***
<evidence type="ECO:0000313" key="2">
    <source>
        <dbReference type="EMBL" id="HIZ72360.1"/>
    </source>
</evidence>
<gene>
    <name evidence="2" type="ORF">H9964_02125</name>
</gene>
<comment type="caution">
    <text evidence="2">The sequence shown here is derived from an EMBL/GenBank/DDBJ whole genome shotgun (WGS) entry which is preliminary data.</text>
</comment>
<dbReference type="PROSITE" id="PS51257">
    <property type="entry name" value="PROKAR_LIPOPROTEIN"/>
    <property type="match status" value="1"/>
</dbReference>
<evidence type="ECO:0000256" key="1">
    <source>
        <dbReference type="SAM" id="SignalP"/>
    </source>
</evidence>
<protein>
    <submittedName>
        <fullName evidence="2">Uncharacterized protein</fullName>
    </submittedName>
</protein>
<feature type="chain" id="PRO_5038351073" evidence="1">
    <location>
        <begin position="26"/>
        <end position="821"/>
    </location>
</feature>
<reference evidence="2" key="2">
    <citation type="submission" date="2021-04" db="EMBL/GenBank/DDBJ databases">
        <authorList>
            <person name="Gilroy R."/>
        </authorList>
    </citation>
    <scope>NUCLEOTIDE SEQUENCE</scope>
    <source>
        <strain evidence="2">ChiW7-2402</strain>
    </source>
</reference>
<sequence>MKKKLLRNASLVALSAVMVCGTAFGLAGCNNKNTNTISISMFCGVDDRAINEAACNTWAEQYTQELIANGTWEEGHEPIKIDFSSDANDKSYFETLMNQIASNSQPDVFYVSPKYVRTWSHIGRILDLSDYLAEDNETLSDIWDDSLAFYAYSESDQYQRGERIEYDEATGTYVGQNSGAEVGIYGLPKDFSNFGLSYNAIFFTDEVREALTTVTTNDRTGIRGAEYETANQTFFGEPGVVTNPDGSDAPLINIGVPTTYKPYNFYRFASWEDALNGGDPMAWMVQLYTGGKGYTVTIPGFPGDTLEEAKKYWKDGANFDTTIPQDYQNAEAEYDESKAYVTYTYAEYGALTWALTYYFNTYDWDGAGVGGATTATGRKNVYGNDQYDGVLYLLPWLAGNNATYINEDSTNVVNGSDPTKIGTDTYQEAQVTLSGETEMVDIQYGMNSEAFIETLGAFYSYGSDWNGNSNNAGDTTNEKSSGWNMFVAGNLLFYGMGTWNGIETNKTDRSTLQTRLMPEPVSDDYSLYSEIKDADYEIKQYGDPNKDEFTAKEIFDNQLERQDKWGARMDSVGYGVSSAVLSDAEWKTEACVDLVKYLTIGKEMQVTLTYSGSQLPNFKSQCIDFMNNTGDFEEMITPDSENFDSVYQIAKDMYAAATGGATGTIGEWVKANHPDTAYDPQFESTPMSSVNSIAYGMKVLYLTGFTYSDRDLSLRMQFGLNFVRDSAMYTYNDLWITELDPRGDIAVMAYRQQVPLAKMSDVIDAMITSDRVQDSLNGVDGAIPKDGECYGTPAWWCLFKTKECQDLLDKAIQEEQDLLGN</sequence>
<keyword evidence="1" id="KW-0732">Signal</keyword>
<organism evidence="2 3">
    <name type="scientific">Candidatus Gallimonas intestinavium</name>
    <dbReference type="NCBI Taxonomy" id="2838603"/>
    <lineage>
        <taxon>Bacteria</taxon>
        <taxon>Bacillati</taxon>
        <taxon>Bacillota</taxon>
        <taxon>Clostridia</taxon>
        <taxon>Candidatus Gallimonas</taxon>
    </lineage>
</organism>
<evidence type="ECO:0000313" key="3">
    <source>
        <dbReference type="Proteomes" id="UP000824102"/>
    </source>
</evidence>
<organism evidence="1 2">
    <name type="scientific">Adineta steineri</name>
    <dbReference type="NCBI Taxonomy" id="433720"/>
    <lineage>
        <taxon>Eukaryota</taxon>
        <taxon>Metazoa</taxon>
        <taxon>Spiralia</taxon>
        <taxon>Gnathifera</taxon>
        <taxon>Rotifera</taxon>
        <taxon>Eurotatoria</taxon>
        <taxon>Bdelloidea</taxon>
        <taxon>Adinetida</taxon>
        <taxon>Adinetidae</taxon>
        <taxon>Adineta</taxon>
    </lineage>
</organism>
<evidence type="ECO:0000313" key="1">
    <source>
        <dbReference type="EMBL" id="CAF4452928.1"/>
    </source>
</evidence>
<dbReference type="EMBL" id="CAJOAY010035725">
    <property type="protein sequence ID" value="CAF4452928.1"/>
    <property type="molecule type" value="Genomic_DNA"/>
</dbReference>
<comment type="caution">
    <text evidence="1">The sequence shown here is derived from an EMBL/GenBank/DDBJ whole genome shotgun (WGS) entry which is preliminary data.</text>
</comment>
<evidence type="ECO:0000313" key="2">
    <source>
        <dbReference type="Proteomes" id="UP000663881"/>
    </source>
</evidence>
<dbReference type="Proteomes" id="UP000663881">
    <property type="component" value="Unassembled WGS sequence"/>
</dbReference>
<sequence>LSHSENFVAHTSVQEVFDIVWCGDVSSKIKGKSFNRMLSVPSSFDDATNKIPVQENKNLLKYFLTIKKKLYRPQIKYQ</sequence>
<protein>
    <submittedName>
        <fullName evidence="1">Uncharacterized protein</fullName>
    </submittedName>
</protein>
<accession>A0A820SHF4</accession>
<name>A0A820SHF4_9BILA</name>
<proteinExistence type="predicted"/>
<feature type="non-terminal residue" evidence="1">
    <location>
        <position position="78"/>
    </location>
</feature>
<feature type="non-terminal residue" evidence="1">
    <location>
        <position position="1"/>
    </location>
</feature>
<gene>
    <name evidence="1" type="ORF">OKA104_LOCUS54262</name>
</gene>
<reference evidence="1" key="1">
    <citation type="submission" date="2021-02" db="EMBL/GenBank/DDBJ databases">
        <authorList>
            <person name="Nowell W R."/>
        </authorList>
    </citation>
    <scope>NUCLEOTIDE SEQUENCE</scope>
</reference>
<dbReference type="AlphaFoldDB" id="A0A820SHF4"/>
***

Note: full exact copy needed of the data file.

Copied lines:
<evidence type="ECO:0000313" key="2">
    <source>
        <dbReference type="EMBL" id="HIZ72360.1"/>
    </source>
</evidence>
<gene>
    <name evidence="2" type="ORF">H9964_02125</name>
</gene>
<comment type="caution">
    <text evidence="2">The sequence shown here is derived from an EMBL/GenBank/DDBJ whole genome shotgun (WGS) entry which is preliminary data.</text>
</comment>
<dbReference type="PROSITE" id="PS51257">
    <property type="entry name" value="PROKAR_LIPOPROTEIN"/>
    <property type="match status" value="1"/>
</dbReference>
<evidence type="ECO:0000256" key="1">
    <source>
        <dbReference type="SAM" id="SignalP"/>
    </source>
</evidence>
<protein>
    <submittedName>
        <fullName evidence="2">Uncharacterized protein</fullName>
    </submittedName>
</protein>
<feature type="chain" id="PRO_5038351073" evidence="1">
    <location>
        <begin position="26"/>
        <end position="821"/>
    </location>
</feature>
<reference evidence="2" key="2">
    <citation type="submission" date="2021-04" db="EMBL/GenBank/DDBJ databases">
        <authorList>
            <person name="Gilroy R."/>
        </authorList>
    </citation>
    <scope>NUCLEOTIDE SEQUENCE</scope>
    <source>
        <strain evidence="2">ChiW7-2402</strain>
    </source>
</reference>
<sequence>MKKKLLRNASLVALSAVMVCGTAFGLAGCNNKNTNTISISMFCGVDDRAINEAACNTWAEQYTQELIANGTWEEGHEPIKIDFSSDANDKSYFETLMNQIASNSQPDVFYVSPKYVRTWSHIGRILDLSDYLAEDNETLSDIWDDSLAFYAYSESDQYQRGERIEYDEATGTYVGQNSGAEVGIYGLPKDFSNFGLSYNAIFFTDEVREALTTVTTNDRTGIRGAEYETANQTFFGEPGVVTNPDGSDAPLINIGVPTTYKPYNFYRFASWEDALNGGDPMAWMVQLYTGGKGYTVTIPGFPGDTLEEAKKYWKDGANFDTTIPQDYQNAEAEYDESKAYVTYTYAEYGALTWALTYYFNTYDWDGAGVGGATTATGRKNVYGNDQYDGVLYLLPWLAGNNATYINEDSTNVVNGSDPTKIGTDTYQEAQVTLSGETEMVDIQYGMNSEAFIETLGAFYSYGSDWNGNSNNAGDTTNEKSSGWNMFVAGNLLFYGMGTWNGIETNKTDRSTLQTRLMPEPVSDDYSLYSEIKDADYEIKQYGDPNKDEFTAKEIFDNQLERQDKWGARMDSVGYGVSSAVLSDAEWKTEACVDLVKYLTIGKEMQVTLTYSGSQLPNFKSQCIDFMNNTGDFEEMITPDSENFDSVYQIAKDMYAAATGGATGTIGEWVKANHPDTAYDPQFESTPMSSVNSIAYGMKVLYLTGFTYSDRDLSLRMQFGLNFVRDSAMYTYNDLWITELDPRGDIAVMAYRQQVPLAKMSDVIDAMITSDRVQDSLNGVDGAIPKDGECYGTPAWWCLFKTKECQDLLDKAIQEEQDLLGN</sequence>
<keyword evidence="1" id="KW-0732">Signal</keyword>
<organism evidence="2 3">
    <name type="scientific">Candidatus Gallimonas intestinavium</name>
    <dbReference type="NCBI Taxonomy" id="2838603"/>
    <lineage>
        <taxon>Bacteria</taxon>
        <taxon>Bacillati</taxon>
        <taxon>Bacillota</taxon>
        <taxon>Clostridia</taxon>
        <taxon>Candidatus Gallimonas</taxon>
    </lineage>
</organism>
<evidence type="ECO:0000313" key="3">
    <source>
        <dbReference type="Proteomes" id="UP000824102"/>
    </source>
</evidence>
<organism evidence="1 2">
    <name type="scientific">Adineta steineri</name>
    <dbReference type="NCBI Taxonomy" id="433720"/>
    <lineage>
        <taxon>Eukaryota</taxon>
        <taxon>Metazoa</taxon>
        <taxon>Spiralia</taxon>
        <taxon>Gnathifera</taxon>
        <taxon>Rotifera</taxon>
        <taxon>Eurotatoria</taxon>
        <taxon>Bdelloidea</taxon>
        <taxon>Adinetida</taxon>
        <taxon>Adinetidae</taxon>
        <taxon>Adineta</taxon>
    </lineage>
</organism>
<evidence type="ECO:0000313" key="1">
    <source>
        <dbReference type="EMBL" id="CAF4452928.1"/>
    </source>
</evidence>
<dbReference type="EMBL" id="CAJOAY010035725">
    <property type="protein sequence ID" value="CAF4452928.1"/>
    <property type="molecule type" value="Genomic_DNA"/>
</dbReference>
<comment type="caution">
    <text evidence="1">The sequence shown here is derived from an EMBL/GenBank/DDBJ whole genome shotgun (WGS) entry which is preliminary data.</text>
</comment>
<evidence type="ECO:0000313" key="2">
    <source>
        <dbReference type="Proteomes" id="UP000663881"/>
    </source>
</evidence>
<dbReference type="Proteomes" id="UP000663881">
    <property type="component" value="Unassembled WGS sequence"/>
</dbReference>
<sequence>LSHSENFVAHTSVQEVFDIVWCGDVSSKIKGKSFNRMLSVPSSFDDATNKIPVQENKNLLKYFLTIKKKLYRPQIKYQ</sequence>
<protein>
    <submittedName>
        <fullName evidence="1">Uncharacterized protein</fullName>
    </submittedName>
</protein>
<accession>A0A820SHF4</accession>
<name>A0A820SHF4_9BILA</name>
<proteinExistence type="predicted"/>
<feature type="non-terminal residue" evidence="1">
    <location>
        <position position="78"/>
    </location>
</feature>
<feature type="non-terminal residue" evidence="1">
    <location>
        <position position="1"/>
    </location>
</feature>
<gene>
    <name evidence="1" type="ORF">OKA104_LOCUS54262</name>
</gene>
<reference evidence="1" key="1">
    <citation type="submission" date="2021-02" db="EMBL/GenBank/DDBJ databases">
        <authorList>
            <person name="Nowell W R."/>
        </authorList>
    </citation>
    <scope>NUCLEOTIDE SEQUENCE</scope>
</reference>
<dbReference type="AlphaFoldDB" id="A0A820SHF4"/>